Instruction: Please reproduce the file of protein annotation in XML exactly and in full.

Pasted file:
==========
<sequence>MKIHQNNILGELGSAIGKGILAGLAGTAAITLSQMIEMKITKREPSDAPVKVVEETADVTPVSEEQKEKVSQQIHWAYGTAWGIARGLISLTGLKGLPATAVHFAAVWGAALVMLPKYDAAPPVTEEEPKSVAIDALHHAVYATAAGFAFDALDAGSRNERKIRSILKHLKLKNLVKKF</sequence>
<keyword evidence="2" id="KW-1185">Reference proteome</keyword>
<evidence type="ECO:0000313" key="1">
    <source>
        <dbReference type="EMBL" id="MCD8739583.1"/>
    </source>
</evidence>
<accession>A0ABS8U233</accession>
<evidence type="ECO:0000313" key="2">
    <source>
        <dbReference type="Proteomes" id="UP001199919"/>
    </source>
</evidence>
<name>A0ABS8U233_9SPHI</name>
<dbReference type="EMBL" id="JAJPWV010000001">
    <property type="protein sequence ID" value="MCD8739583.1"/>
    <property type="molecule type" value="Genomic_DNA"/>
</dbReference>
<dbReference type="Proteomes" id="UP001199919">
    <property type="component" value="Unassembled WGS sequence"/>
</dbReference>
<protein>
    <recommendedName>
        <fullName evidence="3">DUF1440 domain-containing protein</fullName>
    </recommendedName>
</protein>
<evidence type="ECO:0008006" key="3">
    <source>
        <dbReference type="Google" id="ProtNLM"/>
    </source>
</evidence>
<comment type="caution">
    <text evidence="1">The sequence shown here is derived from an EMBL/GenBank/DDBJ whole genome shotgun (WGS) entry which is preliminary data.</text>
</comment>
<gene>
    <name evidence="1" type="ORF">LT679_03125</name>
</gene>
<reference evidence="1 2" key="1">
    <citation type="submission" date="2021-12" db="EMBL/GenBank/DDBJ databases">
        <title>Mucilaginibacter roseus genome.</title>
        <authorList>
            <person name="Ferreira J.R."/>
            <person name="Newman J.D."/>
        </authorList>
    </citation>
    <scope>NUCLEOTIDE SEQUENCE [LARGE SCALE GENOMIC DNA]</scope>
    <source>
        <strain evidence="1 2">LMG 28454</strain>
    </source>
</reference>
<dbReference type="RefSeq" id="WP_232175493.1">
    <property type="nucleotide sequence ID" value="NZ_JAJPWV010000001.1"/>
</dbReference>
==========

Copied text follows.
<sequence>MKIHQNNILGELGSAIGKGILAGLAGTAAITLSQMIEMKITKREPSDAPVKVVEETADVTPVSEEQKEKVSQQIHWAYGTAWGIARGLISLTGLKGLPATAVHFAAVWGAALVMLPKYDAAPPVTEEEPKSVAIDALHHAVYATAAGFAFDALDAGSRNERKIRSILKHLKLKNLVKKF</sequence>
<keyword evidence="2" id="KW-1185">Reference proteome</keyword>
<evidence type="ECO:0000313" key="1">
    <source>
        <dbReference type="EMBL" id="MCD8739583.1"/>
    </source>
</evidence>
<accession>A0ABS8U233</accession>
<evidence type="ECO:0000313" key="2">
    <source>
        <dbReference type="Proteomes" id="UP001199919"/>
    </source>
</evidence>
<name>A0ABS8U233_9SPHI</name>
<dbReference type="EMBL" id="JAJPWV010000001">
    <property type="protein sequence ID" value="MCD8739583.1"/>
    <property type="molecule type" value="Genomic_DNA"/>
</dbReference>
<dbReference type="Proteomes" id="UP001199919">
    <property type="component" value="Unassembled WGS sequence"/>
</dbReference>
<protein>
    <recommendedName>
        <fullName evidence="3">DUF1440 domain-containing protein</fullName>
    </recommendedName>
</protein>
<evidence type="ECO:0008006" key="3">
    <source>
        <dbReference type="Google" id="ProtNLM"/>
    </source>
</evidence>
<comment type="caution">
    <text evidence="1">The sequence shown here is derived from an EMBL/GenBank/DDBJ whole genome shotgun (WGS) entry which is preliminary data.</text>
</comment>
<gene>
    <name evidence="1" type="ORF">LT679_03125</name>
</gene>
<reference evidence="1 2" key="1">
    <citation type="submission" date="2021-12" db="EMBL/GenBank/DDBJ databases">
        <title>Mucilaginibacter roseus genome.</title>
        <authorList>
            <person name="Ferreira J.R."/>
            <person name="Newman J.D."/>
        </authorList>
    </citation>
    <scope>NUCLEOTIDE SEQUENCE [LARGE SCALE GENOMIC DNA]</scope>
    <source>
        <strain evidence="1 2">LMG 28454</strain>
    </source>
</reference>
<dbReference type="RefSeq" id="WP_232175493.1">
    <property type="nucleotide sequence ID" value="NZ_JAJPWV010000001.1"/>
</dbReference>